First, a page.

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Israeli air strikes hit Gaza as fighting enters second week

Israeli air strikes hit Gaza as fighting enters second week

Israeli air strikes hit Gaza as fighting enters second week

On Monday, Israel attacked what it claimed were Hamas hidden tunnels, and Palestinian rebels launched missile barrages at Israeli cities as violence entered its second week and foreign demands for a truce became louder.

Israeli air strikes hit Gaza as fighting enters second week

Following a night of intense Israeli air strikes around the Islamist Hamas-run enclave, Israel’s military said Gaza insurgents launched about 60 rockets at Israeli cities overnight, down from 120 and 200 the previous nights.

A Palestinian sponge factory in northern Gaza was struck by an air strike in the morning, and firefighters fought to put out the flames, which brought plumes of smoke into the air. According to medics, one Palestinian was killed in an air attack later that morning.

Following rocket attacks from Gaza on the Israeli cities of Beersheba and Ashkelon, Israeli jets bombed what the military defined as 15 kilometres (nine miles) of underground tunnels used by Hamas. It also claimed it hit nine homes belonging to high-ranking Hamas commanders.

Residents of Gaza hurried to bakeries and drugstores to load up with flour and other necessities as the sounds of Israeli bombing continued in the morning.

“Even after the surge of intense bombing ended, my children couldn’t sleep all night,” Umm Naeem, 50, a mother of five, said as she shopped for bread in Gaza City. “What is happening to us is unbearable, but Jerusalem needs all of the sacrifices.”

According to Gaza health authorities, 198 people have died since the fighting began, including 58 children and 34 women. According to Israeli officials, ten people have been killed in Israel, including two teenagers.

After weeks of tensions over a court battle to oust many Palestinian families in East Jerusalem, and in revenge for Israeli police battles with Palestinians near the city’s al-Aqsa Mosque, Islam’s third holiest location, during the Muslim holy month of Ramadan, Hamas launched its rocket attack last Monday.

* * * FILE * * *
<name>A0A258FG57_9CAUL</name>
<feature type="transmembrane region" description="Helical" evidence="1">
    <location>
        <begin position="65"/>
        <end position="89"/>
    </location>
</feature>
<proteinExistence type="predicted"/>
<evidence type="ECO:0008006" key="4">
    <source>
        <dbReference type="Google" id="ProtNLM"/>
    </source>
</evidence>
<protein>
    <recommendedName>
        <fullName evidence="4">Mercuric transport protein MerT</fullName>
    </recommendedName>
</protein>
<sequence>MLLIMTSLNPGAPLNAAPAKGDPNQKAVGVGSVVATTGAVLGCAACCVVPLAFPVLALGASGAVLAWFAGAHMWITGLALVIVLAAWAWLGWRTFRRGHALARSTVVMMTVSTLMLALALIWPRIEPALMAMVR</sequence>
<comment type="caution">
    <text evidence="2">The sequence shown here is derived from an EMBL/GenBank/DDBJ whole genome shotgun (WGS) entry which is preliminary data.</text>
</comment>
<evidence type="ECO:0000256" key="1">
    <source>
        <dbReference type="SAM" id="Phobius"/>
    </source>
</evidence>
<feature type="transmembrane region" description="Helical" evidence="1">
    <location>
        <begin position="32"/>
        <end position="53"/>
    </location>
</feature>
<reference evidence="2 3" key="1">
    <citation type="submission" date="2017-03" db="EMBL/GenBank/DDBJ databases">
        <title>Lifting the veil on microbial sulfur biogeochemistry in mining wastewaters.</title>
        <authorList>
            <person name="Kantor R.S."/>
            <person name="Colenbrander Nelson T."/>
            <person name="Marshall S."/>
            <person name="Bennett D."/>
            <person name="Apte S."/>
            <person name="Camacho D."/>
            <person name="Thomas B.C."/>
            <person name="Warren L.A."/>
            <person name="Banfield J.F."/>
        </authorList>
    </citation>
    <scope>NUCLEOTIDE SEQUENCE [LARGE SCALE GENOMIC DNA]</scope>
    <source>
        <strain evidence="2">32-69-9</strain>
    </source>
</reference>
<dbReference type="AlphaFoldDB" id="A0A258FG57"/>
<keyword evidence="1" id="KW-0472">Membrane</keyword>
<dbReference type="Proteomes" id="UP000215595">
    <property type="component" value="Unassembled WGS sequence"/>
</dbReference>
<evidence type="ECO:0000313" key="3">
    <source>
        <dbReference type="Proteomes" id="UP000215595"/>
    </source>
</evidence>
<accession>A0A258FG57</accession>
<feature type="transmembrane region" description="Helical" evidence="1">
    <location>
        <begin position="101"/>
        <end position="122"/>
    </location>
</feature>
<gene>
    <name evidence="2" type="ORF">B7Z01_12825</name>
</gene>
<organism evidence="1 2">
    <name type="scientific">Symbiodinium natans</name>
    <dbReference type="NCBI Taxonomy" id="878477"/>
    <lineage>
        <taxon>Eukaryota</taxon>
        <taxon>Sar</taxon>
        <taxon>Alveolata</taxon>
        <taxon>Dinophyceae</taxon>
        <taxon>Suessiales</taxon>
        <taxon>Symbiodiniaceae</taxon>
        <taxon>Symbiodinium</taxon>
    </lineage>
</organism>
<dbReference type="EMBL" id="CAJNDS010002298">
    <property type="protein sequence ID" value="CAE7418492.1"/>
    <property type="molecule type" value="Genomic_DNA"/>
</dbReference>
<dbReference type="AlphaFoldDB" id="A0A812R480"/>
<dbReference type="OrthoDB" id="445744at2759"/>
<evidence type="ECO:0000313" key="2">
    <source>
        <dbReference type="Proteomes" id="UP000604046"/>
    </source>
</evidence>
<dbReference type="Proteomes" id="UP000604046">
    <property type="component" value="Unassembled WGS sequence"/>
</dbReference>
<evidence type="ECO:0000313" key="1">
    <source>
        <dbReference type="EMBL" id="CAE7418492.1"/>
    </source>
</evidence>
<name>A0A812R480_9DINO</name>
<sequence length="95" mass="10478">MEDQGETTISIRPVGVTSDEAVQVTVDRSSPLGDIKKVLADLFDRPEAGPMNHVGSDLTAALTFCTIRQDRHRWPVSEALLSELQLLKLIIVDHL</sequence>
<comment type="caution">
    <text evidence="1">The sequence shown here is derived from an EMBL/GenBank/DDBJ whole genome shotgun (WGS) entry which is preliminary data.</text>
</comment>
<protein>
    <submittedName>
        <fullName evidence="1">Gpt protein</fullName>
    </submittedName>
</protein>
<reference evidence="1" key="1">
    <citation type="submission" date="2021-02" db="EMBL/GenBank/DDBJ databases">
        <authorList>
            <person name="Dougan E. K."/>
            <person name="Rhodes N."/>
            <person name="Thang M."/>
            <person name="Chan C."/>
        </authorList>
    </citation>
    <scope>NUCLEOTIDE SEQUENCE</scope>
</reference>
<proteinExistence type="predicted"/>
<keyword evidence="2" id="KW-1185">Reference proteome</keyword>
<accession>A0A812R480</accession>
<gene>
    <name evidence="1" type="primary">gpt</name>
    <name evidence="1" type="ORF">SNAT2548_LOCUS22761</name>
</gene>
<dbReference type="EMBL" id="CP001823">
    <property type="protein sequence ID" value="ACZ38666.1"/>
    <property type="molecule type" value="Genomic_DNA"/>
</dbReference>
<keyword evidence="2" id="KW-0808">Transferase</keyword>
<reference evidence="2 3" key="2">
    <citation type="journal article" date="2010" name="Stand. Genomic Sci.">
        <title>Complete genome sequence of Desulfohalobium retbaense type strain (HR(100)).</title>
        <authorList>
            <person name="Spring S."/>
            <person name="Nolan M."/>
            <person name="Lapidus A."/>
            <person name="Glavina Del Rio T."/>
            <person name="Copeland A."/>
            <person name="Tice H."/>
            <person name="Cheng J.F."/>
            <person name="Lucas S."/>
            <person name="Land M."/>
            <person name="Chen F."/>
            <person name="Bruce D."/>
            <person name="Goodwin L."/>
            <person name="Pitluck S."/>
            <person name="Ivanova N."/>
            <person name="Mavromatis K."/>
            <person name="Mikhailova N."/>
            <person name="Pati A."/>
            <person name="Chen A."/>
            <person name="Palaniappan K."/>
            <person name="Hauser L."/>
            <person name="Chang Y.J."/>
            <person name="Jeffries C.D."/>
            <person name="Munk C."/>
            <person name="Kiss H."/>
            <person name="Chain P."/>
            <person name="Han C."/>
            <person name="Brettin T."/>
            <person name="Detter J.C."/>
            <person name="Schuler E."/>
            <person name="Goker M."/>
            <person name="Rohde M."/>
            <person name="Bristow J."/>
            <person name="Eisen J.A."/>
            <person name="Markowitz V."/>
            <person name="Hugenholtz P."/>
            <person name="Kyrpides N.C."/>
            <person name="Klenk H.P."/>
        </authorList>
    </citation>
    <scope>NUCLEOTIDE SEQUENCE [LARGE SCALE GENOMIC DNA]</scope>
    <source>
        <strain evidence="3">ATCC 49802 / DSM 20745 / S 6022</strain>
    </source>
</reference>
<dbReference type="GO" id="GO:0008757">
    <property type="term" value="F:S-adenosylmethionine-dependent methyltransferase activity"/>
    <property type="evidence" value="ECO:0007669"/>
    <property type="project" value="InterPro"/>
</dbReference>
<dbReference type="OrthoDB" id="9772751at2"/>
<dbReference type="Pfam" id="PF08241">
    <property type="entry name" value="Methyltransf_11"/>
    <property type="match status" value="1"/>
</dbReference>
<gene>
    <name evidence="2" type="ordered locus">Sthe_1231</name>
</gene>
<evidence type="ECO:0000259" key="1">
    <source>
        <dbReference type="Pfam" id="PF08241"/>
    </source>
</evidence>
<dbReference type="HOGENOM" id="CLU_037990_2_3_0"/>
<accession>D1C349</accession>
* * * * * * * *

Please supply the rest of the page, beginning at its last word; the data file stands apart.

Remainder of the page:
World outrage had already grown after an Israeli air strike in Gaza on Sunday that demolished many homes and killed 42 civilians, including 10 girls, according to Palestinian health officials, as well as persistent rocket attacks on Israeli cities.

“Both sides must deescalate conflicts – the conflict must cease urgently,” U.S. Secretary of State Antony Blinken tweeted, adding urgency to Washington’s demands for calm after meeting with Egypt’s foreign minister.

At a U.N. Security Council meeting on Sunday, the United States said that it had informed Israel, the Palestinians, and others that it was willing to provide assistance “should the parties pursue a cease-fire.” more details

Prime Minister Benjamin Netanyahu said that Israel’s operation in Gaza is continuing with “absolute power,” and that deterrence must be done in order to avoid potential war with Hamas.

“We are acting now, for however long as it takes, to restore peace and silence to you, the people of Israel. It will take some time “Netanyahu said in a televised address after a meeting of his security Cabinet on Sunday.

 

PERMANENT PEACE

US President Joe Biden said that his administration was engaging with both stakeholders to achieve long-term calm.

U.N. Secretary-General Antonio Guterres informed the Security Council in New York that the UN was “fully engaging both parties toward an urgent truce” and encouraged them to “enable diplomatic attempts to accelerate and succeed.” Past truces between Israel and Hamas have been helped by UN envoys.

Washington, a close friend of Israel, has been isolated at the United Nations for its opposition to the Security Council issuing an official declaration on the conflict because it fears it would jeopardise behind-the-scenes negotiations. more details

Jordan’s King Abdullah said that his country was engaged in extensive diplomacy to stop the bloodshed, but provided no further information.

According to the Israeli military, Hamas and other militant groups have launched about 3,150 missiles from Gaza in the last week. Hamas is considered a terrorist organisation by Israel, the United States, and the European Union.

Approximately 90% of the missiles were intercepted by Israel’s missile defence system, with approximately 460 landing in the Gaza Strip.

Hamas said the attacks were in revenge for Israel’s “ongoing violence against civilians,” including a Sunday air strike that damaged a number of homes in Gaza City.

The Israeli military said that civilian deaths were accidental and that its jets targeted a militant tunnel system, which exploded, dragging the homes down. It was referred to as “premeditated assassination” by Hamas.

Netanyahu justified another Israeli air attack a day earlier that demolished a 12-story building where the Associated Press and the Al Jazeera TV network had offices on CBS’ “Face the Nation” show.

According to him, the building also housed the terrorist group’s intelligence agency, rendering it a credible option.

The residents had been granted prior notice to depart by Israel. The Associated Press also criticised the attack and urged Israel to provide proof that Hamas was present in the building.

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